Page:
MMT is back doing longer commutes.  Melbourne’s winter weather seems to have started its gradual move towards less windy and warmer days.  The days are noticeably longer with sunrise and sunset bookending increasing periods of daylight.  This has meant some reconsideration of suitable commuter gear.  The two pieces of kit that I have consistently used over the last 12 months have been 2XU’s long sleeve Ignition ¼  Zip Top in bright orange and Proviz’s cycling gillet.

 2XU Ignition Top

20160823-2XU-Ignition-Top MMT gives the 2XU Ignition Top 4 ½ Marvs 🙂 out of 5.  Its a very comfortable high visibility top if you can find the original orange version.

I bought my bright orange version mine from an outlet shop on Southbank about 18 months ago.  So readers you can treat this as a long term review.  I bought the top going into winter 2015, as I realised that I needed something warm and bright for my daily commute.  Most of the high visibility gear I owned left me shivering in the morning leg.  Happily this top fit my requirements by being relatively thick enough to keep out the wind and bright enough to really stand out in traffic.The Ignition top has a good quality ¼ zip, some reflective trim and thumb holes in the sleeves to enable them to be hitched over my riding gloves.

Unlike most of 2XU’s gear which is designed for ridiculously skinny tri-athletes, this top was a regular fit.  I purchased the XL version and it fits comfortably and is stretchy enough to fit over other undershirts.  At $65 dollars, heavily reduced, I suspect, it was fantastic value. The good news is that it’s been cold-washed repeatedly and not lost its brightness.  The bad news is that I suspect that 2XU don’t make/stock them anymore.  The closest match I can find is this in the outlet section of 2XU’s website.

http://www.2xu.com/au/p/ignition-1%2F4-zip-top/MR3465a-cto.html?dwvar_MR3465a-cto_color=INK_INK&lang=en_AU

 Proviz Reflect360 Gillet20160823-Proviz-Relect360-Gillet

MMT gives the Proviz Reflect360 5 Marvs 🙂 out of 5 – its an outstanding piece of commuter kit.

The other piece of kit I’ve made extensive use of when commuting and for the occasional early morning ride has been Proviz’s ultra-reflective gillet.  I bought mine about 12 months ago in Clarence Street Cyclery for $90.  They are more expensive now but is worth the increased price.  It wasn’t until a few months ago when I started noticing other riders with Proviz gear on that I realised how effective the clothing is at reflecting light.  Riders wearing this kit are literally a bright shining light when ever car or truck lights are directed at them.  My initial reaction was ‘whoa…that’s bright’.  The Youtube adverts don’t the reflective properties, of the clothing, justice.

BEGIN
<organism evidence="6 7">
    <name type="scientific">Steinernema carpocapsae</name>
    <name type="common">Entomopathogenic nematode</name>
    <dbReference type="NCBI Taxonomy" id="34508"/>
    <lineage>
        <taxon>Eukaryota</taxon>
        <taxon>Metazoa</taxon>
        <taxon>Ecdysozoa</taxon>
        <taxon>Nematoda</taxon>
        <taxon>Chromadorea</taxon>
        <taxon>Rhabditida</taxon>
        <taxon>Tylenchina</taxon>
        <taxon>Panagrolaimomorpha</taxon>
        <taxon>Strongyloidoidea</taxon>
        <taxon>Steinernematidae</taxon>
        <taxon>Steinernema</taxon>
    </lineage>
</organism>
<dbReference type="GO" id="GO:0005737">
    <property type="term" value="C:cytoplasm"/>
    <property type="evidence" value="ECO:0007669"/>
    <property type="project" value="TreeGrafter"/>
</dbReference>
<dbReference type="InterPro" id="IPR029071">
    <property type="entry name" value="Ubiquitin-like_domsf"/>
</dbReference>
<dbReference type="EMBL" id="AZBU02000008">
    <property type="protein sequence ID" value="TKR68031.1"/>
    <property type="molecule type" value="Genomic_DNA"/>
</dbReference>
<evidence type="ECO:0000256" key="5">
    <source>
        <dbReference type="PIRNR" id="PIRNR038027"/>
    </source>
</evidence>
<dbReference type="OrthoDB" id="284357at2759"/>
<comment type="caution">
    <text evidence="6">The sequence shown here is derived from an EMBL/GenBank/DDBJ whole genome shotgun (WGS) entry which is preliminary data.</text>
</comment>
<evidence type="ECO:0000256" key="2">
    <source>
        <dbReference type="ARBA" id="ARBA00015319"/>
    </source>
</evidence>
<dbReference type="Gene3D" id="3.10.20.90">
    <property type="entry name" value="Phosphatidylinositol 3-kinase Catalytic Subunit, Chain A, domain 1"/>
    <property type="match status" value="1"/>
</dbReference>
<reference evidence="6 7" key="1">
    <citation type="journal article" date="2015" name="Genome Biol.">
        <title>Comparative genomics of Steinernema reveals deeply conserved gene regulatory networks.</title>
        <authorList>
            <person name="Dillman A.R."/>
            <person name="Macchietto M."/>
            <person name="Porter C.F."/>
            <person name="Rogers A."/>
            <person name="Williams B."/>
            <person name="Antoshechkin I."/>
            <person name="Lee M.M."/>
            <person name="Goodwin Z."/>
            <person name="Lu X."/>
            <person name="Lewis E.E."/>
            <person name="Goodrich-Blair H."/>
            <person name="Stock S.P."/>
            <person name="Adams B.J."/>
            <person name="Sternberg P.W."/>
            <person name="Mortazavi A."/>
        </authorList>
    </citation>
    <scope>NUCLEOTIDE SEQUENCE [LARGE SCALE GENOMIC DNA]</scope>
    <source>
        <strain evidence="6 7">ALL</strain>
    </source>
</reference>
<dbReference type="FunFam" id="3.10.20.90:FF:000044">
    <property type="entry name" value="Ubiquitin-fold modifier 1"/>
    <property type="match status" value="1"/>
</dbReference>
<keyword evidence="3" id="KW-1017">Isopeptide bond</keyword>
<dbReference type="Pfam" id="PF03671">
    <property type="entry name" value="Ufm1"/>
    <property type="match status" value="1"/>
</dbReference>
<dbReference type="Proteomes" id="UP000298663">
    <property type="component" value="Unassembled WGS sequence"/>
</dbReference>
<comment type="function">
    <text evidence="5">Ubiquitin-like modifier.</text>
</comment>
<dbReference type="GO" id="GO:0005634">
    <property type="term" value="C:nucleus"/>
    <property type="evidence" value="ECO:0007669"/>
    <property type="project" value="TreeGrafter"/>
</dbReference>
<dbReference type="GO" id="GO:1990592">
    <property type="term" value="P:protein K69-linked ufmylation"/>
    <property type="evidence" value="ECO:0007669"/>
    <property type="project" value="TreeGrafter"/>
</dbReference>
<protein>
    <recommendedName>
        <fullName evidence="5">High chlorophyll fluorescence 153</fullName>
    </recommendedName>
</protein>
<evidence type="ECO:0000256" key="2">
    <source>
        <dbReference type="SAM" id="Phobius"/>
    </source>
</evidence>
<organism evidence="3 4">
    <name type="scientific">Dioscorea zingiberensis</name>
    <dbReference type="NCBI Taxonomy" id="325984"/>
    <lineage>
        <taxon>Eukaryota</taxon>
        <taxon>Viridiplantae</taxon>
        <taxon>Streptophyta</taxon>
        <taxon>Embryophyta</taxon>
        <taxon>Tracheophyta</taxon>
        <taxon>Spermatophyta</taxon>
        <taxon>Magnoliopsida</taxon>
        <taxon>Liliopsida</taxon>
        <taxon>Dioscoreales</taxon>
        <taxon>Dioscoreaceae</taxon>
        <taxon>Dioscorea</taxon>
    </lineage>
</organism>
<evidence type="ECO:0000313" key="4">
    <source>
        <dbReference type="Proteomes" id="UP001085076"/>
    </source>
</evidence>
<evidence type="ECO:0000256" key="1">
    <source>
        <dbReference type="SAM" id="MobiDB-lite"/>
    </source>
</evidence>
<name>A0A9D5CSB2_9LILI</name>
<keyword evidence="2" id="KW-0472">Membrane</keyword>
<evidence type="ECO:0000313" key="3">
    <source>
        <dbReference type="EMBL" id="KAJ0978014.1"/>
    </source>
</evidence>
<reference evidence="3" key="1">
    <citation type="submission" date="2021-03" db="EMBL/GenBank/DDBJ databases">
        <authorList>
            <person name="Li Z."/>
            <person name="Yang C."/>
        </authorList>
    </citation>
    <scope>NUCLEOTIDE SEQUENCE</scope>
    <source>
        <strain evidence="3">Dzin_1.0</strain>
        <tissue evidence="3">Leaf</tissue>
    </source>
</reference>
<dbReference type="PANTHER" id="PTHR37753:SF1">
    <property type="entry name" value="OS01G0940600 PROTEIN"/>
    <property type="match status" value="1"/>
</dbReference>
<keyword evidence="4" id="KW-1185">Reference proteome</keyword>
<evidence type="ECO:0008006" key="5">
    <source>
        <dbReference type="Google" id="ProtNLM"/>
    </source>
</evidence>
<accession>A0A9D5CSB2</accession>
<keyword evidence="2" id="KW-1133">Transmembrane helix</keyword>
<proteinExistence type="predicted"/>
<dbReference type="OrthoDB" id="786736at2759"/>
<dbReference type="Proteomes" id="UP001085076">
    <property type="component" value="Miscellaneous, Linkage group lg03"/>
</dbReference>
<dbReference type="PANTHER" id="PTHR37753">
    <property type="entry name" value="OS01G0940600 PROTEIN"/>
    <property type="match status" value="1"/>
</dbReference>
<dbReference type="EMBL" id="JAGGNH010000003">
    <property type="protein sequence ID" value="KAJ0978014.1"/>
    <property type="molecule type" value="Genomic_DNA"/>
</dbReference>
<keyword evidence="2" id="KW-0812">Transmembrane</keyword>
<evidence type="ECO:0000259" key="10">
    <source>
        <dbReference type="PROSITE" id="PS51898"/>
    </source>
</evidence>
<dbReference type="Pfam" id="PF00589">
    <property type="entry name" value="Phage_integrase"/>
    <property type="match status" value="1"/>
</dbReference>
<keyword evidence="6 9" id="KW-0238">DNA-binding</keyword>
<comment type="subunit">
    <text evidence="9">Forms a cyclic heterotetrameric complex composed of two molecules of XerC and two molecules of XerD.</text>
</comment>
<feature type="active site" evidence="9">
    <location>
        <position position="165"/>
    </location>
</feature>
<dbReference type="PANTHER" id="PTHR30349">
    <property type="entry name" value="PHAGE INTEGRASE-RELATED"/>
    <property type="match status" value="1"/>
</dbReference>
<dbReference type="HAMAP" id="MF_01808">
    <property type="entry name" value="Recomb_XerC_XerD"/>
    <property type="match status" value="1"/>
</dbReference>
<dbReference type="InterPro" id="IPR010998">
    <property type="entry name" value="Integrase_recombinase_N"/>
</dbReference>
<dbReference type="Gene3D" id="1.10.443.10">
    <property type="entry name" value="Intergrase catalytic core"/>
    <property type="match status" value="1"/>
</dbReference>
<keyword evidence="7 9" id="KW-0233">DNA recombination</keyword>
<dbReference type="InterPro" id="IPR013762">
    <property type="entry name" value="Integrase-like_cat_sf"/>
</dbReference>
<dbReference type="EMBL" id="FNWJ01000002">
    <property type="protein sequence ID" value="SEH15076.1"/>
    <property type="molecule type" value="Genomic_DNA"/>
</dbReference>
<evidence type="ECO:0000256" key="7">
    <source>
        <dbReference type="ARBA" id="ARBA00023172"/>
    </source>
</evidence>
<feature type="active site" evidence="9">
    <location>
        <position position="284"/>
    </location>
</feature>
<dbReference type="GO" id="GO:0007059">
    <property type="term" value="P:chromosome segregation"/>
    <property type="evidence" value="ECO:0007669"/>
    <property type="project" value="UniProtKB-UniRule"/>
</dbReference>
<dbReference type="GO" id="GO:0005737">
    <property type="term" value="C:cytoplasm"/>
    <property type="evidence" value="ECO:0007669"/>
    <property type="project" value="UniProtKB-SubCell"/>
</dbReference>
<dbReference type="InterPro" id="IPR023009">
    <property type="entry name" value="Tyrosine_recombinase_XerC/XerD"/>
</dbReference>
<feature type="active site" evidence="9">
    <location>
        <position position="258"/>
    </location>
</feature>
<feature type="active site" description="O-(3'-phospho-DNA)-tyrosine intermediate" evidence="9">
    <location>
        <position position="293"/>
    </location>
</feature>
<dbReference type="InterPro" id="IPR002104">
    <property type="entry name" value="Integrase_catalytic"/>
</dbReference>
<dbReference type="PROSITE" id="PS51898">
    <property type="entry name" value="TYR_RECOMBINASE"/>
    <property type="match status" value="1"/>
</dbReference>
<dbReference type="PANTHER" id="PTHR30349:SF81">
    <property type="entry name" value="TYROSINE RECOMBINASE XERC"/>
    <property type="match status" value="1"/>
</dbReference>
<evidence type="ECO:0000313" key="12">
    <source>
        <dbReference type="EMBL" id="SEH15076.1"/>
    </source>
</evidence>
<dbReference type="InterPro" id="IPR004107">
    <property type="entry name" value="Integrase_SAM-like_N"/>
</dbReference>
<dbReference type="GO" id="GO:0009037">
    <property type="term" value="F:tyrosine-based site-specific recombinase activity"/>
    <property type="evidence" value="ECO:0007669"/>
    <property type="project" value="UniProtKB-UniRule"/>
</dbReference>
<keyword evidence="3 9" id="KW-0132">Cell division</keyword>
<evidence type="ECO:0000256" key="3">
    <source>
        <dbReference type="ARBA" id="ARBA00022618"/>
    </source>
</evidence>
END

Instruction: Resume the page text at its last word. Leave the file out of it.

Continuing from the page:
However, its not like other gillets.  It isn’t cut as a ‘racing fit’ and it doesn’t have pockets.  The reflective fabric is very weather proof, able to keep out all but the heaviest downpour.  But the waterproofing comes at a cost, it’s not particularly breathable.  It has a ‘mesh’ of small holes cut through on the fabric on the lower back to encourage air flow.    As an aside MMT has been too scared to put the gillet in the washing machine and preferred to give the top a quick rinse under basin taps.

Final commentary, Proviz have released a couple of new variations on this top that, I suspect, address the feedback back about the original gillet that MMT has. These a dedicated cycling gillet, presumably with a tighter fit and the new 360+ which has a improved fabric.

http://www.provizsports.com/en_au/reflect360/gilets-vests/reflect360-gilet-reflective-gilet

Until next blog, ride safe

Marv

Product Review: Bontrager Velocis and Bellweather Windstorm winter gloves

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Dear Rouleurs,